With this entertaining picture book for curious kids and grown-ups alike, Laura Ljungkvist has created a striking piece of artwork and a can't-miss addition to any bookshelf. Using one long line that begins and ends on the book's covers -- and which composes the illustrations throughout the book -- Ljungkvist challenges readers to "follow the line" while spotting shapes and objects in various scenes. Ljungkvist's artwork is original and sophisticated yet still warmly accessible, and this picture book won't fail to deliver simple pleasure with a dynamic punch.
Ljungkvist's signature design element is a continuous line that sashays and scribbles across every spread; in Toni's Topsy-Turvy Telephone Day, it provided a phone cord and faces. Here, readers "follow the line" from "early morning in the big city" to a cottage "where, late at night, everybody is sleeping." Tracing the unstoppable line with a finger, or just with the eyes, readers proceed from the far left to the far right margin of each spread, and pick up the thread with the turn of a page. The meandering line traverses crowded highways, an ocean teeming with fish, a forest full of moose and rabbits, and a suburban town with manicured lawns. It zigzags to shape pine trees and serrated blades of grass, spirals into a snail's shell and loops to form a crab "deep under the water." Slight imperfections in the cursive line, which looks to be painted with a ripple of ink, keep this design exercise from seeming too chilly, and so do the retro color schemes and pleasingly blotchy typewriter print, which nod to '70s handicraft rather than digital rendering. On the way from dawn to dusk, Ljungkvist asks playful questions that turn the spreads into visual puzzles (e.g., "How many shirts are on the clothesline?" or "How many babies are awake?"). These games encourage lingering and can be parceled out in future visits to this simple but satisfying book. Ages 3-up. (May) Copyright 2006 Reed Business Information.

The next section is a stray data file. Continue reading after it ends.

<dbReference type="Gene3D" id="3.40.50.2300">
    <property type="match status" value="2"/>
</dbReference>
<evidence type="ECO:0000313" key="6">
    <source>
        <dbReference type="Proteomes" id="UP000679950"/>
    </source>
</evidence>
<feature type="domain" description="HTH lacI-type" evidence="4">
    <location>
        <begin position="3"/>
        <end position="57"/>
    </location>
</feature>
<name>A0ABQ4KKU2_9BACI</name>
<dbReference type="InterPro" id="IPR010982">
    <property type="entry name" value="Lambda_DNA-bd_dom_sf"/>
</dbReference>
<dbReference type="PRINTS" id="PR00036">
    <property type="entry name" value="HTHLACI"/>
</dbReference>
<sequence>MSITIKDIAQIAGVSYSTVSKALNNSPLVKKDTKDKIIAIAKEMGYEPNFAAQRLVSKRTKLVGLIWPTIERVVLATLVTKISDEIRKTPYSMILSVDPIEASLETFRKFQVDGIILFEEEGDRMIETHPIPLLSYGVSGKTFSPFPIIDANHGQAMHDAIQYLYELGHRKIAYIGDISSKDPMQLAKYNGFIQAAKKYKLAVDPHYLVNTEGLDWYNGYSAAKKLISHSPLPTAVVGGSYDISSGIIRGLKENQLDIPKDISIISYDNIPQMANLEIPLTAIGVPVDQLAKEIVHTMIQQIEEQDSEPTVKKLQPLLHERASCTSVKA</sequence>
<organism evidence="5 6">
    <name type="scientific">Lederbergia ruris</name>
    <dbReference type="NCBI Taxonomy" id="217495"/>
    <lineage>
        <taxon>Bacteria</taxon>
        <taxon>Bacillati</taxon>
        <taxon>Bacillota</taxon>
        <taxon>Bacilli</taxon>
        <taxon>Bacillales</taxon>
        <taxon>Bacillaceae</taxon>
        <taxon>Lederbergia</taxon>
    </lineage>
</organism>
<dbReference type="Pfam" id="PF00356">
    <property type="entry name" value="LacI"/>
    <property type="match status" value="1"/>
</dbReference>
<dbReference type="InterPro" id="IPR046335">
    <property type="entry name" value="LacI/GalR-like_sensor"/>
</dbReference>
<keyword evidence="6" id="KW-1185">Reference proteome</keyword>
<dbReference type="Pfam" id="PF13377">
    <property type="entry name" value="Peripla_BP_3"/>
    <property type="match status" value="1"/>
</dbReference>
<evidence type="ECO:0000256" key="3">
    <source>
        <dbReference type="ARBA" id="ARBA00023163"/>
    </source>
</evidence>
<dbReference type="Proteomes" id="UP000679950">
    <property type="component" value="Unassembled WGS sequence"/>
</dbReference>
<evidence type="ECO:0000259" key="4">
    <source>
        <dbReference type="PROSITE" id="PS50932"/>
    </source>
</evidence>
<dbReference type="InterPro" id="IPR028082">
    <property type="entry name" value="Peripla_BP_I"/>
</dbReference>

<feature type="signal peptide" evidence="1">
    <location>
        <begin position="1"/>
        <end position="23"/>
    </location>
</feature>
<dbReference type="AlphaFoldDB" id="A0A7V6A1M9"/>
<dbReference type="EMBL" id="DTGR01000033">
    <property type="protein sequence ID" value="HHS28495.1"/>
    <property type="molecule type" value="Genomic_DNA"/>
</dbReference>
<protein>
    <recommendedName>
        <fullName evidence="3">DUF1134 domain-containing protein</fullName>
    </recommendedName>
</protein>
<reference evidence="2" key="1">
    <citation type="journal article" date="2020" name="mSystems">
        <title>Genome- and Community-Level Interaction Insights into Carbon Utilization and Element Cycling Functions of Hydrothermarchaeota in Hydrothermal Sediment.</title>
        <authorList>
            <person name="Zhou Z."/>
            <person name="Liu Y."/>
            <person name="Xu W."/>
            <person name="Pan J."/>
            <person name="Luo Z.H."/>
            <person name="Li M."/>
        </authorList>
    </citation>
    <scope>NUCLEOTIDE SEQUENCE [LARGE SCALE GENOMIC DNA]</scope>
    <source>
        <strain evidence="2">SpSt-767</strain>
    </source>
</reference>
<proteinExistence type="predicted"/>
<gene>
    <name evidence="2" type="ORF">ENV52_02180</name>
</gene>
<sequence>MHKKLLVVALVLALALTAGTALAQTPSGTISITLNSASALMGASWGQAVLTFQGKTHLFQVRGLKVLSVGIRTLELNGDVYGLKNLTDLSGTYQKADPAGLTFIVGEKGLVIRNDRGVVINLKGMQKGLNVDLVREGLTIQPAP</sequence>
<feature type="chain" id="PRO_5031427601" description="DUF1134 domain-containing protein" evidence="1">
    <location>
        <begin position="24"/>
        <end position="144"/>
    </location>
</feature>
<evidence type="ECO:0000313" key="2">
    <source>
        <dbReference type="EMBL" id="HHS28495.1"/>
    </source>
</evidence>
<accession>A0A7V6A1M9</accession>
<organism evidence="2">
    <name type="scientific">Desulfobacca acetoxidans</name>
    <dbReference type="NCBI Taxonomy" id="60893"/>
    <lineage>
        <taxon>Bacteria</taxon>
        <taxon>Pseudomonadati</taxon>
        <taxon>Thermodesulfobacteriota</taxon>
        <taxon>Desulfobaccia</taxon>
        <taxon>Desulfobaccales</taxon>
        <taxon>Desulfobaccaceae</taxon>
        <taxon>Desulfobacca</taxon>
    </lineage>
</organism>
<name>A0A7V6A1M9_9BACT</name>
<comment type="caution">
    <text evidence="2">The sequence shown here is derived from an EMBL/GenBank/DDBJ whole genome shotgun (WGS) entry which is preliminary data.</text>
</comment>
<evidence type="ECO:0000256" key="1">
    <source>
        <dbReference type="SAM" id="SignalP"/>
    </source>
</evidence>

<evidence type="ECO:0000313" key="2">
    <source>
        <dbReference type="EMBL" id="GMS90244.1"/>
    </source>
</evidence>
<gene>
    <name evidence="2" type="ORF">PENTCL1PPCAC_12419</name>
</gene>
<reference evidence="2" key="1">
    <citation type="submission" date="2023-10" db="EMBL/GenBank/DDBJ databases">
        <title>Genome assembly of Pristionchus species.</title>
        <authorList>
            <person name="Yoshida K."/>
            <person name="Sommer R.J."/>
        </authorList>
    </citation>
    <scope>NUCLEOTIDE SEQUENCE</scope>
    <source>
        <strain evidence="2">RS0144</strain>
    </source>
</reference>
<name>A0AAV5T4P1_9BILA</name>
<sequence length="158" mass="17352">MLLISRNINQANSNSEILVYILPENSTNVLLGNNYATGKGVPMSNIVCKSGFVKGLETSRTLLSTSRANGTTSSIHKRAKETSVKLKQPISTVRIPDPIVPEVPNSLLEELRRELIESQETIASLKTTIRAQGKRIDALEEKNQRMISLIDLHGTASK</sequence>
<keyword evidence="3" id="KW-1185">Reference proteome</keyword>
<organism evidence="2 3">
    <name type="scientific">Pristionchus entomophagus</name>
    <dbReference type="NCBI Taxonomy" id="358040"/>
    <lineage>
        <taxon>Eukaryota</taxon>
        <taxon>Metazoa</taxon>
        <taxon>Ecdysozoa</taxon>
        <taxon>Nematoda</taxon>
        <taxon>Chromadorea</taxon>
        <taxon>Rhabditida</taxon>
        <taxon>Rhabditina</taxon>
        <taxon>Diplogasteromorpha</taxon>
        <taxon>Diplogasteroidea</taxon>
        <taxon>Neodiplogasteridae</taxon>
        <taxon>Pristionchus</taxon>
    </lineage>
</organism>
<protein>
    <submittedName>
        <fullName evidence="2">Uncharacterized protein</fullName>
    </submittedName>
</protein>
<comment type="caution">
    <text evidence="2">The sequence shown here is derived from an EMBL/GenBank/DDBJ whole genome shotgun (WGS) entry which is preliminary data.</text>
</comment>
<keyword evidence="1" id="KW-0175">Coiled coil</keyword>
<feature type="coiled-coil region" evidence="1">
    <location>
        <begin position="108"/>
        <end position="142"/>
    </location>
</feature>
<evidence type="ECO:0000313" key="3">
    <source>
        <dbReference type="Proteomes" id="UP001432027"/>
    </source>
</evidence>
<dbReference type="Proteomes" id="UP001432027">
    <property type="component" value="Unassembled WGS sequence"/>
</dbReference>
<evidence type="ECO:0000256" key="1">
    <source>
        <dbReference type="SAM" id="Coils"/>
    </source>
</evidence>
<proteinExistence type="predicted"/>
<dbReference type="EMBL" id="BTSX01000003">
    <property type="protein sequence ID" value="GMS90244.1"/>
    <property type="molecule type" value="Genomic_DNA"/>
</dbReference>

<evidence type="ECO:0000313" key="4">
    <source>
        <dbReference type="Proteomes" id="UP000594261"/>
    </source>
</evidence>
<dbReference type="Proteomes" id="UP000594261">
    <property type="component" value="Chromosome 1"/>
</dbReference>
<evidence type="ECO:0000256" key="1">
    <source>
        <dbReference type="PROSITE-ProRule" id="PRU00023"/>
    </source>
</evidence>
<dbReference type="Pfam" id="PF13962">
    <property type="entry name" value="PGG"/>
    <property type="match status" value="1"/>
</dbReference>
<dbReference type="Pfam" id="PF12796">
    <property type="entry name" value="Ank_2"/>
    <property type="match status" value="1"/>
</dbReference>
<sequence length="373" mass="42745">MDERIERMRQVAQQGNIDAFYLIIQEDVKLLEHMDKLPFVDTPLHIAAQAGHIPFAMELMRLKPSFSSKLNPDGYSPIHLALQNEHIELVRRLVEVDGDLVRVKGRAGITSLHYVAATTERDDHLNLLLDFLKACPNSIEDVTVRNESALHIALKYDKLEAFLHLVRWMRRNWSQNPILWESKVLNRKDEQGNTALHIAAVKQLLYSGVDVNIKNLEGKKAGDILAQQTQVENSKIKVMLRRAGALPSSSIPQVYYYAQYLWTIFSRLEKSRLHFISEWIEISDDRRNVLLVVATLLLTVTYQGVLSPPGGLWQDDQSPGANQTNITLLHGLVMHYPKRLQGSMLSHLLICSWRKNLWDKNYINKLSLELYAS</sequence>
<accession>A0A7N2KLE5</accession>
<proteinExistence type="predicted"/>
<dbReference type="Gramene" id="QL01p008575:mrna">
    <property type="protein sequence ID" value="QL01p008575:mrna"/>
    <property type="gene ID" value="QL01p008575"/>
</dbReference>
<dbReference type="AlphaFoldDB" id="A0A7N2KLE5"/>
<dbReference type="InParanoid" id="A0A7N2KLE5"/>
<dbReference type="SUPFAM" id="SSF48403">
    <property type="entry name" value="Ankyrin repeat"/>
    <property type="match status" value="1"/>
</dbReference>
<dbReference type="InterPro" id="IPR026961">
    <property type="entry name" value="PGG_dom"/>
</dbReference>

K-Gr 2-Follow the line, indeed, as it loops, curves, and winds across cityscapes, landscapes, buildings, animals, trees, sky, and water-from early-morning traffic to night. Each deep-hued page encourages a counting of images printed over a busy, endless black line as it outlines figures (and faces) in a succession of graphics imprinted with complementary color shadings. The line simply propels readers on to the next image, question, and page, e.g., "How many striped shirts can you count?" "How many traffic cones can you count?" "How many cars have their headlights on?" An entrancing counting game with a search through detailed art, this title doubles as a vocabulary builder for the youngest readers and includes shapes, colors, and patterns in the search. Following the creative loops and squiggles of the line is entertaining in itself. Ideal for one-on-one sharing.-Mary Elam, Forman Elementary School, Plano, TX Copyright 2006 Reed Business Information.
Harold and his purple crayon have nothing over Ljungkvist, who takes young readers along on a journey from morning to night, from city to sea to village, through page-filling scenes composed, by and large, with one continuous line. Limning simple geometric shapes, that line begins on the front cover, finishes off with a drawn "The End" on the back, and in between, outlines buildings, windows and faces, cars, street signs, sea and air craft, trees and animals-enhanced by colorful filled-in shapes that echo the drawn ones. Lines of text follow along too, inviting viewers of each scene to count flowers, fire hydrants, striped shirts, circles, bows on a kite's tail, kittens, stars and more. As child-friendly as it is technically sophisticated, this will appeal to counters and crayon-wielders alike. (Picture book. 3-6)
"Harold and his purple crayon have nothing over Ljungkvist, who takes young readers along on a journey from morning to night, from city to sea to village, through page-filling scenes composed, by and large, with one continuous line. As child-friendly as it is technically sophisticated, this will appeal to counters and crayon-wielders alike." -Kirkus Reviews, starred review